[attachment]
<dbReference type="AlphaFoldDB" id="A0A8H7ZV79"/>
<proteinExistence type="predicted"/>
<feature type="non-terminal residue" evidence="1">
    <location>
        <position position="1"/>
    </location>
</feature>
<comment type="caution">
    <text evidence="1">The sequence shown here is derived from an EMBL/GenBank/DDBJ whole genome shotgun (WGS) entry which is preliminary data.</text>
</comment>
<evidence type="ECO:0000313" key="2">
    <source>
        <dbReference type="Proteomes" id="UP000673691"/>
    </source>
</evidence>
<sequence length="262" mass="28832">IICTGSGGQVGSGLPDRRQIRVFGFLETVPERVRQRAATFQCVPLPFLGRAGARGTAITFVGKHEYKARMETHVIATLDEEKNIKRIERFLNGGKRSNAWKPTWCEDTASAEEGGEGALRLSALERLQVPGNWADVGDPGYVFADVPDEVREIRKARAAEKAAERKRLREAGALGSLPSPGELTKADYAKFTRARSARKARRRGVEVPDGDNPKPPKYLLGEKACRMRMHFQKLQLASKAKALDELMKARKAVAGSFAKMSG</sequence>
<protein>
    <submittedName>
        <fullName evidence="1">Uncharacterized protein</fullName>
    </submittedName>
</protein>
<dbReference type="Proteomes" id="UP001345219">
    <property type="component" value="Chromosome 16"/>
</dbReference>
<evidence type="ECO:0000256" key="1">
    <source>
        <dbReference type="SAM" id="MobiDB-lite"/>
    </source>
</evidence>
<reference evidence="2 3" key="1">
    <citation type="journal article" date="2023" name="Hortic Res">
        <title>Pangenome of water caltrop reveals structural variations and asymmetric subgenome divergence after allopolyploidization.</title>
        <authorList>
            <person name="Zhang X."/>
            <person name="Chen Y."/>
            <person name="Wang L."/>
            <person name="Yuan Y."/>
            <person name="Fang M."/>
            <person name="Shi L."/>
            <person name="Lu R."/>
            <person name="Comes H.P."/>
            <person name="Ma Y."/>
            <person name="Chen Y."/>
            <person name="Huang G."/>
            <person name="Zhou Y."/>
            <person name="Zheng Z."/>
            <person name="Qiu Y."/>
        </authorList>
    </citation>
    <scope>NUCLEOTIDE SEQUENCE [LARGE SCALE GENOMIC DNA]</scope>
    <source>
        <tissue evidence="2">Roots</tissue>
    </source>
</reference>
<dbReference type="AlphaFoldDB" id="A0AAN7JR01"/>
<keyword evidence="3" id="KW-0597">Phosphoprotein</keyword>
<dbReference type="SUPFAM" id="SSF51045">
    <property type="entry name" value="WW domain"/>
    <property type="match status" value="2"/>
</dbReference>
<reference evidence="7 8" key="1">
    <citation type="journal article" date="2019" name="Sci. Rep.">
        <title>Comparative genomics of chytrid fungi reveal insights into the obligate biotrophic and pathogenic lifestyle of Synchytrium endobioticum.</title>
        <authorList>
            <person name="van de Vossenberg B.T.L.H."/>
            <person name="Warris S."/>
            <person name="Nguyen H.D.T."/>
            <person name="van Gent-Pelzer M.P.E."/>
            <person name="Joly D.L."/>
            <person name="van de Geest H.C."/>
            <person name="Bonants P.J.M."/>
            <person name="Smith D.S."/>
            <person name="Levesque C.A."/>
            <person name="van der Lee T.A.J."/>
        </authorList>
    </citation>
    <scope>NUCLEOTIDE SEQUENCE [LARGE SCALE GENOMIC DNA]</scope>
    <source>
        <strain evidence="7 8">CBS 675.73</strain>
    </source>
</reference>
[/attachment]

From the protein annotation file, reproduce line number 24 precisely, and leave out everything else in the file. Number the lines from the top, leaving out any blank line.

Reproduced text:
</dbReference>